January 30, 2021
Authors: Yeheys Nardos Hawaz and Chen Xi, PhD*
Relations between Sudan and Ethiopia are the most reliable and exemplary in East Africa. Although the two countries have a history of political differences on boundary, they have never considered war as an option. During the 17-year civil war in Ethiopia, Sudan and Ethiopian governments stood in opposition against each other. Despite repeated complaints about the border issue, they had never tried to solve the problem in war. Besides, both have focused mainly on their internal issues which related to the frequent ethnic conflictin Ethiopia and the recent political crisis in Sudan. Also, Ethiopia, Egypt, and Sudan have been embroiled in several diplomatic disputes over the Nile causeway, but Sudan’s humble position was a good neighborly symbol, not hostility. During Ethiopia’s law enforcement campaign in the Tigray region, Sudan began tightening its military presence along the border. More recently, however, Sudanese forces have taken control of several areas. It is undeniable that the war in Tigray has weakened Ethiopia’s control over the border. However, after all, why did Sudan suddenly become embroiled in a border dispute with Ethiopia? Why did the border dispute in Sudan suddenly trigger a military conflict?
Boundary dispute, existing or new agenda
The border between Ethiopia and Sudan was about 1,600 km long before South Sudan becameindependent. Due to its desire to control the Nile Basin and Egypt, The British government was keen to reach an agreement with Ethiopia on all matters of concern as Ethiopia’s power was growing in the region. In particular, the British government was enforced to negotiate a border agreement due toconcern about the Ethiopian empire’s expansion.
Even after centuries of agreement between Ethiopia and Britain, the border between South Sudan and Ethiopia remained in place after South Sudan Independence. If the treaty remains with the case, then what is the disputed border between Sudan and Ethiopia? A recent report in The National indicated that the Al-Fashaga area was a Sudanese province, although it was inhabited by Ethiopians. However, there is no statement from Ethiopian side to this issue. As the area is inhabited by many Ethiopians, diplomatic approach was not clear to the public so as not to lead to conflict. The Ethiopian government has not commented on Sudan’s repeated border complain for long time.Nevertheless, on the Sudanese side, sources indicate that talks were held in Al-Fashaga and other areas with Ethiopia and that a negotiated settlement was underway.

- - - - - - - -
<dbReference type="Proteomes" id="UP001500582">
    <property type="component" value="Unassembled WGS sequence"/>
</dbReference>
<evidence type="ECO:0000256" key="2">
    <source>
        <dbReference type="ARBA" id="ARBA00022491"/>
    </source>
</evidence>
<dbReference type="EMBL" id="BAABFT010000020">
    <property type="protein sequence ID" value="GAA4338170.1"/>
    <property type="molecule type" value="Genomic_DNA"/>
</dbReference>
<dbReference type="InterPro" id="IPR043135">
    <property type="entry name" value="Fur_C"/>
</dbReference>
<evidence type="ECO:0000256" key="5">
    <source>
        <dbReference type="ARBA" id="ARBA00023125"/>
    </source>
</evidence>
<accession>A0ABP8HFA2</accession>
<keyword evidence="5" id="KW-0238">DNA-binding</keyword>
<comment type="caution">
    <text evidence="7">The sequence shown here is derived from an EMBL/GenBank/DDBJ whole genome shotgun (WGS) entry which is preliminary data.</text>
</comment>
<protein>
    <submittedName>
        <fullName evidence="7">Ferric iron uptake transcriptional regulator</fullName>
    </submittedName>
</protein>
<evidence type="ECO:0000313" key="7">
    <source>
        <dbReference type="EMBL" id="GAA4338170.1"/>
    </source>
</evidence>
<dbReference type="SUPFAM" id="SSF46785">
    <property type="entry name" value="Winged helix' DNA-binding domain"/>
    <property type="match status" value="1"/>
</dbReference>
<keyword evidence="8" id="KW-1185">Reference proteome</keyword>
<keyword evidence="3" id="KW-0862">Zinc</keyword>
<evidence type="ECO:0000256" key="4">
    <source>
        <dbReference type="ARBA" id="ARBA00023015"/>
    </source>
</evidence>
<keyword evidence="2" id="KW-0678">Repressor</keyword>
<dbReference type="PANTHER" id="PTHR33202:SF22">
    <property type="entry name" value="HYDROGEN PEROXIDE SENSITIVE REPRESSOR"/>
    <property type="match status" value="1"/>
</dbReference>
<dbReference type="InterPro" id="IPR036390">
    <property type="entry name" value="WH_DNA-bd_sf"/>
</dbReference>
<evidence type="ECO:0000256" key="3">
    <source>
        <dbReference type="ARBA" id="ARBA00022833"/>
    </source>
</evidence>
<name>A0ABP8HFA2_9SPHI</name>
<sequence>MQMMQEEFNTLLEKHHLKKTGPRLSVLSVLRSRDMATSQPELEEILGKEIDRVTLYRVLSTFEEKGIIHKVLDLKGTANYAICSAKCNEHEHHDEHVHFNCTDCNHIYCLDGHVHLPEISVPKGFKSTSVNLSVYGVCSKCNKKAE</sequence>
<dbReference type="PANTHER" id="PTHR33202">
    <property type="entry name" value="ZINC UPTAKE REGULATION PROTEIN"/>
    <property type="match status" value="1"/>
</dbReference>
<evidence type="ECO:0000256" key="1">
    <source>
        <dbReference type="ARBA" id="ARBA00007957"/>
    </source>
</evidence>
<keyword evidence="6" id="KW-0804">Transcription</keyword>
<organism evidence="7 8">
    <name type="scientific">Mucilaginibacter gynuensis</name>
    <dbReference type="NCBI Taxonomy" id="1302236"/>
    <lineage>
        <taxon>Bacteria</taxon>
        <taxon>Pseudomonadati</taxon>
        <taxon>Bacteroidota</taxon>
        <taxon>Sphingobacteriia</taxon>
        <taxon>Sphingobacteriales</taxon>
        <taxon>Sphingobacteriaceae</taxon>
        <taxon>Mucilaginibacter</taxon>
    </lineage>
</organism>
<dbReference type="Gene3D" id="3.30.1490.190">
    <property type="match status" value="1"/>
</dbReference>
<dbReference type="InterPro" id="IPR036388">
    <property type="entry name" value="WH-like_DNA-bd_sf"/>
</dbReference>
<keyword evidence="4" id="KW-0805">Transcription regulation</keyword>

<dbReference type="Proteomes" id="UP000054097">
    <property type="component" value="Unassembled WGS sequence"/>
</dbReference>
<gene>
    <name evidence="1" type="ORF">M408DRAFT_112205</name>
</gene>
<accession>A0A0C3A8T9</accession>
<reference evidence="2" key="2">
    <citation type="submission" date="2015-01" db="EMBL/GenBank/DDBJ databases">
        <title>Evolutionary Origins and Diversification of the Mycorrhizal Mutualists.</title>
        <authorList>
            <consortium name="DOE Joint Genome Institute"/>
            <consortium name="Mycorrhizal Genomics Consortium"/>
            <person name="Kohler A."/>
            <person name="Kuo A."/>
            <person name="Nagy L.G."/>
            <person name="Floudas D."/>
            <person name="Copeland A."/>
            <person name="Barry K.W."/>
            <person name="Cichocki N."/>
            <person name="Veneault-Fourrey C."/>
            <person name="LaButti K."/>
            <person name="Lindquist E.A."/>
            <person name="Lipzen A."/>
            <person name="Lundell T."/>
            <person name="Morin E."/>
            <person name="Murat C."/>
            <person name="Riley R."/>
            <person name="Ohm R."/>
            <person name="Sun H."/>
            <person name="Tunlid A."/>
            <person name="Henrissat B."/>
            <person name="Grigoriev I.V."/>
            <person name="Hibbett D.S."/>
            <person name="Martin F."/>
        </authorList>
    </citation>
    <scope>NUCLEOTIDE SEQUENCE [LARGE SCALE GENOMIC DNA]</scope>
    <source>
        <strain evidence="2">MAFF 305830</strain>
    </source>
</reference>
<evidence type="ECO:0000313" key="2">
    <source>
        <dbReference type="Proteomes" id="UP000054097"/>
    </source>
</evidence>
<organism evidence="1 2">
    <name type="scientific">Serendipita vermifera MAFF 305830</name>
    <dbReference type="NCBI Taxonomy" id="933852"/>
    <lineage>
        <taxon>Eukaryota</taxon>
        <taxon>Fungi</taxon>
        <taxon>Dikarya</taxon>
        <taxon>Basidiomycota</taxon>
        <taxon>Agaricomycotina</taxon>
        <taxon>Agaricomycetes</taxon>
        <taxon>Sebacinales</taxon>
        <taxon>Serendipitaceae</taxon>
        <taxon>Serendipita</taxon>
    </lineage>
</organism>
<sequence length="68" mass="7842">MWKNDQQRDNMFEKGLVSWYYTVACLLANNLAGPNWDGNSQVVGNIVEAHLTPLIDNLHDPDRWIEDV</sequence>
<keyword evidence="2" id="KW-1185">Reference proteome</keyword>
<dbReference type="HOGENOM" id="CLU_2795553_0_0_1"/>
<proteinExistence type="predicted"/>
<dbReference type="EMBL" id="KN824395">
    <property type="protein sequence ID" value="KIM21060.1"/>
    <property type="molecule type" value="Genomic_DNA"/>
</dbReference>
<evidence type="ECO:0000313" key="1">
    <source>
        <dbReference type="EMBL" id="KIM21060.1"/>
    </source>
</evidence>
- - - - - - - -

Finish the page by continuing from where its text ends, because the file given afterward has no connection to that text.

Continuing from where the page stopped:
Thus, the border case is not sudden. The case has been stagnant and remains diplomatic. However, the fertility of the region has been the subject of repeated clashes between the farmers of the two countries. The border dispute between the two countries is long overdue and there is no reason to resort to violence. In fact, a sudden Sudanese military occupation causes many problems. The urge did not consider regional peace, bilateral agreement, national sovereignty and even the political transition in Sudan. Given these issues into consideration, Sudan will not choose military force as an option unless a third party is evolved on escalating the tension. Sudan will not opt to use the military with no tangible background after all this time. There are several reasons for this.
The GERD and the view of Sudan
Sudan was moderate, even around the Ethiopian Renaissance Dam. Sudan had been reflecting the construction of the dam would reduce the risk of flooding in Sudan and the use of electricity was widely considered. However, coincidentally, the assassination attempts on prime minister right after Sudan had rejected the Arab League statement on the Ethiopian Renaissance Dam, changed many things. Following the assassination attempt, Sudan’s diplomatic mentality was focused not only on protecting national interest but also minimizing further risks.
The border dispute will still not affect the Renaissance Dam. It seems Ethiopia had developed a delightful experience to handle conflict and development programs. It is known that Ethiopia has been announcing foreign interference in the ongoing inter-ethnic conflict. However, the construction of the Renaissance Dam has never been stopped or delayed due to any conflict. Even more, the Renaissance Dam construction has not been affected by the recent war in the Tigray region. Instead, the delay in the construction of the dam was due to malpractice and corruption.